It is freedom summer, 1966, on the sweltering Louisiana bayou. In Plaquemines Parish, a young black fisherman, Gary Duncan, sees a some white boys picking on his teenage cousins outside a newly integrated high school. Diffusing the tension, he gently lays his hand on a white boy’s arm. The boy recoils like a snake. That night, police burst into Duncan’s trailer and arrest Gary, changing his life forever.
A young Jewish lawyer, Richard Sobol, left an exclusive east coast firm to be mentored by lawyers in the most radical black law office in New Orleans. Richard agrees to defend Gary, moved by the young man’s bravery. Although it's a minor crime, Plaquemines Parish is controlled by the despotic Leander Perez, the cigar puffing D.A. who uses the law to run the Parish run as his personal fiefdom, upholding segregation and white supremacy. Arresting men like Duncan keeps blacks in their place, and challenging him is very dangerous.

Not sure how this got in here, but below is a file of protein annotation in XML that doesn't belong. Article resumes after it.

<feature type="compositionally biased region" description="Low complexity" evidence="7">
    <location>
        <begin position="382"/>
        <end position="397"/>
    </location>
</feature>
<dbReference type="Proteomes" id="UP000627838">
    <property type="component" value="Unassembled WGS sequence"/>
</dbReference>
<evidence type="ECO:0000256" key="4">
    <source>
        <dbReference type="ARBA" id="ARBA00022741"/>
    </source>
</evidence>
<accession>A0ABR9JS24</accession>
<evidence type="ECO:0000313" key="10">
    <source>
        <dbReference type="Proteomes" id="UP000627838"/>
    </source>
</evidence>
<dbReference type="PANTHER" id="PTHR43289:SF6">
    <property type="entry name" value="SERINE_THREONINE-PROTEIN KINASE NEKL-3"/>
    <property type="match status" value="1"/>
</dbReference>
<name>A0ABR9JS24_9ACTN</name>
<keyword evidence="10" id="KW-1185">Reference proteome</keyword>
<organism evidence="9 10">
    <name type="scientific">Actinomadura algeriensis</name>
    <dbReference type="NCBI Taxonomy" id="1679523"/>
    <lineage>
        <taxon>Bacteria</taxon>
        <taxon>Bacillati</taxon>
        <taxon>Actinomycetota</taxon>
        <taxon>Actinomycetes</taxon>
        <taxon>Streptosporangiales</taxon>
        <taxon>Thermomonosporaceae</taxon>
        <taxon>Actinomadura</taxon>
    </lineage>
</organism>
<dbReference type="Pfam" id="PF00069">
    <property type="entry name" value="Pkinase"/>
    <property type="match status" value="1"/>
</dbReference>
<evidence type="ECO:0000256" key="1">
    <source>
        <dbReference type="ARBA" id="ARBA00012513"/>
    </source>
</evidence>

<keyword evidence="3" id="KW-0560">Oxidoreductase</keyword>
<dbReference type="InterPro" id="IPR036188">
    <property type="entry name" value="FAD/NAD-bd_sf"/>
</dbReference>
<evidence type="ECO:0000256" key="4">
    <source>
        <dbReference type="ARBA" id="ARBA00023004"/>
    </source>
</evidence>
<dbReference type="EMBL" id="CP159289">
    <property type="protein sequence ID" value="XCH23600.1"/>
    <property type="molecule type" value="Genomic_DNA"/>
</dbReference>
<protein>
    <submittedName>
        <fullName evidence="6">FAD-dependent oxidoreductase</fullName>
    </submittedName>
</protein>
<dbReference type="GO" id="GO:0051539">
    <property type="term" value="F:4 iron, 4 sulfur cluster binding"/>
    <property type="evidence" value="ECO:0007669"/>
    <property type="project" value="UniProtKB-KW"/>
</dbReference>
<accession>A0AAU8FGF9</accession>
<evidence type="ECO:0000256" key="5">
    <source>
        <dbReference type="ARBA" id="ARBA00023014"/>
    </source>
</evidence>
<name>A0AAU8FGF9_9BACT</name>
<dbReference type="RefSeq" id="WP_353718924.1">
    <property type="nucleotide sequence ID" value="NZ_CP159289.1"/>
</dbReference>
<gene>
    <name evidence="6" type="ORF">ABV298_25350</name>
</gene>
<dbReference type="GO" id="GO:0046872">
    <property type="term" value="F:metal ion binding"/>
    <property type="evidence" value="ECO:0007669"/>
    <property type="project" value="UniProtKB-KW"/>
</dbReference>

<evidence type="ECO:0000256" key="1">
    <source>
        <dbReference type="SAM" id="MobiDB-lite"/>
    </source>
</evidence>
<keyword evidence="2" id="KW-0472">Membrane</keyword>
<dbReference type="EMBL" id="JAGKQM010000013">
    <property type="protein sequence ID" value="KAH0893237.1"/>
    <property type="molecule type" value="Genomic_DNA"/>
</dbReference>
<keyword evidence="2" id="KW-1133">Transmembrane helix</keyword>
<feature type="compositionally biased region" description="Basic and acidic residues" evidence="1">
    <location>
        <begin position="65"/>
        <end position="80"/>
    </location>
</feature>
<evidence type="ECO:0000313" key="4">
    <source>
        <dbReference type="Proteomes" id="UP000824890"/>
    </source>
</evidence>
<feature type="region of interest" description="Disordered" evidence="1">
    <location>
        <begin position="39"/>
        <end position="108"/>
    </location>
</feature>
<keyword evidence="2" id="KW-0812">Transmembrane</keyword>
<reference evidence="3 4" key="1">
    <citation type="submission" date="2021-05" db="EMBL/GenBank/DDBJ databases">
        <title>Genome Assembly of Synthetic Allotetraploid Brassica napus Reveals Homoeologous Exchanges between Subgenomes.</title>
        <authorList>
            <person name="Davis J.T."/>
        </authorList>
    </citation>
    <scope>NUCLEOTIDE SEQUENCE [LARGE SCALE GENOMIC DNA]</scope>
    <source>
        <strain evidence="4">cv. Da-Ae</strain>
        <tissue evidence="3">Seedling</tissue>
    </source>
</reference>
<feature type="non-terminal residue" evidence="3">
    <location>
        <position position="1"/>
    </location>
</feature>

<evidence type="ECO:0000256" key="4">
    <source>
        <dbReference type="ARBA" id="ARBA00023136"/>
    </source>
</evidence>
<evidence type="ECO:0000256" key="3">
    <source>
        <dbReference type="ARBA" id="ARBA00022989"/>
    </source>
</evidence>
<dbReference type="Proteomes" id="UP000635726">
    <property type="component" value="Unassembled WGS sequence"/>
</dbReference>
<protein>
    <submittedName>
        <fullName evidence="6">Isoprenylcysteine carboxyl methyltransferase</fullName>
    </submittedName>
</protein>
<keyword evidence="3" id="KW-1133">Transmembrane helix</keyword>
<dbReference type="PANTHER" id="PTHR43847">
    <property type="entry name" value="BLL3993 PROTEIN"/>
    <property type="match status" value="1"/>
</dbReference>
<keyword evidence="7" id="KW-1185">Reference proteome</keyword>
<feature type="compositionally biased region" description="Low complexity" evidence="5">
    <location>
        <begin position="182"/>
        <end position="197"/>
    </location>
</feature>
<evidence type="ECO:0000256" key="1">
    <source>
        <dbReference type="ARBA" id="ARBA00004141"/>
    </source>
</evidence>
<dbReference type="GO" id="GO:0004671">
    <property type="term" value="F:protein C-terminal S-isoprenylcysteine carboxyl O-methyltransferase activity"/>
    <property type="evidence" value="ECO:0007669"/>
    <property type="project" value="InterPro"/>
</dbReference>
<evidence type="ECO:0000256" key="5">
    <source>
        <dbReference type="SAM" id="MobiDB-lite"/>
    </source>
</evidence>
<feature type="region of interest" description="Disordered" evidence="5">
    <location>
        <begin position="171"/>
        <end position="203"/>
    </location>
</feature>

Defying numerous arrests and risks to their lives and livelihoods, Gary and Richard keep fighting, appealing the case all the way to the Supreme Court. Duncan v. Louisiana becomes a integral step toward more just trials across the country.